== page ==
Custer at ChinaGeeks has had his hand on the pulse of outraged domestic opinion, and so doing provided a better platform for my scribbles. I leave you with Justrecentlys latest entry on Wen’s big press conference at Wenzhou, which I recommend be read in conjunction with the silly hat entry on ESWN HERE.

If Monty Python didn’t exist, China’s Ministry of Truth would have invented him.

Finally, I discovered the existence of another blogger with musical taste (Gram Parsons and the Who) almost as discerning as mine, so this has not been a lost exercise.

Extending the Reading Boundaries.

July 9, 2011

Due to other committments this new venture has almost died on the vine, so lets update this scribblers excellent reading adventures. One of the highlights has been the “false rumour” of Jiang Zemins reported demise. While uber bloggers JR and FOARP tackled the issue head on and proffered explanations revolving around placemen, the maintenance of upper eschelon spheres of influence and the 2012 handover to Li Xinping, I wisely opted for a number of juvenile zombie jokes on ChinaSmack HERE.

While ChinaGeeks and Peking Duck are fast losing their reading attraction, due to polarised and acrimonious posts which really don’t advance discussion of the issues at hand any which way, Adam Cathcart maintained his steady course, and totally surprised recently with this delightful post.

C. Wang and Christine Holch, “Crazy, But Right: His Judgment of an Intensive Search for a Young Woman Whom He Met on the Train,” chrismon (supplementary magazine to Frankfurter Allgemeine Zeitung, 4 July 2011) July 2011, p. 54. [Translated from the German by Adam Cathcart.]

This piece has great potential as a plotline for a quirky trans-Asian art house movie. Replace the auto-bahn with an airport encounter, and you have perfectly captured the idea of random love attraction in the global transit lounge which is the world today. Lighten up, read the piece, hit the endedded link in Mr Wang’s flight of fantasy and enjoy the artwork he provided on his homepage honey trap.

Turning to serious heavy hitters, I recommend a visit to academic Frank Dikotter’s site. It offers high quality potted accounts of his various Chinese research findings, and to obtain a good pre-1949 background to Mao’s Pol Pot experiments, I recommend his Age of Openness.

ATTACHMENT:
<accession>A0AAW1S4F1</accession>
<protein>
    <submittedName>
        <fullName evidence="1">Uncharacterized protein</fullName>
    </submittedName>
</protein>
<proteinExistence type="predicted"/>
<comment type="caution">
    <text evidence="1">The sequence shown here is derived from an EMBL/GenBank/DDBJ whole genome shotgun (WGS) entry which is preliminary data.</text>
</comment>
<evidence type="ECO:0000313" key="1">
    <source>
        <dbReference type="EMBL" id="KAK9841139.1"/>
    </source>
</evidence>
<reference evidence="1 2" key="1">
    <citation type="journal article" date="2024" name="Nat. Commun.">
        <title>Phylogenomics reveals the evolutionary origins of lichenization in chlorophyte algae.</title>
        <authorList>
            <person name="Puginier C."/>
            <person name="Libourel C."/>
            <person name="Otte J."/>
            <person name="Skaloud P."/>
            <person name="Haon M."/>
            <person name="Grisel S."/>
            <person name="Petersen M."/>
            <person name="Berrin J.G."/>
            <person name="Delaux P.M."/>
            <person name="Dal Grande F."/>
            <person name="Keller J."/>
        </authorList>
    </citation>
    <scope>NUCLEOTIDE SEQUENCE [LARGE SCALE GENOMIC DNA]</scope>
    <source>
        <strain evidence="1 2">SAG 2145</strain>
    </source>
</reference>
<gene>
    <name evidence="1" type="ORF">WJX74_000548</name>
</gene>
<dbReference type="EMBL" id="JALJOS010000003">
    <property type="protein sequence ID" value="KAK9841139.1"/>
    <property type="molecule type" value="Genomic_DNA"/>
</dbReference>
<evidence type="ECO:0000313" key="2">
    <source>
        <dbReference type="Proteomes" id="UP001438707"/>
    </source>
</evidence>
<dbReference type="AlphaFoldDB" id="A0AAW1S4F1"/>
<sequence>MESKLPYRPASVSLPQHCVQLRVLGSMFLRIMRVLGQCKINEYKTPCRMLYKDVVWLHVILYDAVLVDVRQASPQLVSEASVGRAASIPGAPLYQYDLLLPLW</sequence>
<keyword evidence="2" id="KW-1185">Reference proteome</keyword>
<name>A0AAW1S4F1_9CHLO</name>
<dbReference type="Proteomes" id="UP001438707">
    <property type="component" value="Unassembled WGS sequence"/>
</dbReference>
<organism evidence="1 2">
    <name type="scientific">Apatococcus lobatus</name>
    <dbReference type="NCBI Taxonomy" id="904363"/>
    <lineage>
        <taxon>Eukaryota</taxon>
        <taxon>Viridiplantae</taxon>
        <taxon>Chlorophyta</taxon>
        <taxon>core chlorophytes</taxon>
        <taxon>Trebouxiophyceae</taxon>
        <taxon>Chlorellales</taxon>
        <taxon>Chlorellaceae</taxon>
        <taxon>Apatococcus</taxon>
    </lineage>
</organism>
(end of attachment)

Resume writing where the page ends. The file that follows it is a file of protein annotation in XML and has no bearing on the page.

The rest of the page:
We are all creatures of habits, in reading as in other things, so I obtained pleasure in perusing two (for me)new Sino-Enlish blogs: The China Hotline and Loawai Times. The former is an aggregator site with comments, while the latter is run by a Scotsman, who I suspect has a Bolshy background as he makes use of that wrongly ignored term class. It looks like both offer forums for serious discussion.

Loawai Times notes that:

There is, even to this still-green observer, an anarchistic streak in the Chinese character: not for them the orderliness of the Japanese or the Germans. Similarly, the relative strength of central government is often overstated, with provincial governments enjoying a lot of leeway to simply ignore laws and regulations which might inhibit economic growth. Thus, “stability” here means the policy of holding China together and ensuring basic laws are obeyed.

The other thing I liked about his Stability Stability Stability piece was his emphasis on established and newly emerging classes. Insufficient attention is paid to the concept of class generally, and it is only by identifying the old ossified classes and the newly emerging dynamic classes in China today, that we are arrive a a half decent analysis before proceeding to the crystal ball future/predictive stuff.

Penultimately, what is missing in Sino analysis today is a theoretical understanding of the surveillance apparatus being developed by China’s domestic security organs. The manner in which the internet and social media is managed is well documented, but the larger urbans systems of surveillance AND their political objectives have yet to be described in theoretical terms. The massive digital camera roll out in Beijing, Chongqing and other cities are only dealt with empirically, but that is the extent of discussion. Been posting on the Foucault approach to this issue for ages, but it simply fails to resonate.

I was going to finish by sinking the boot into James Fallows and some of his precious confreres such as Granite Studio, but why bother. And I will spare you my snarky remark about ball powdering.

Finally, if you thought food price rises and food inflation have simple explanations, read this.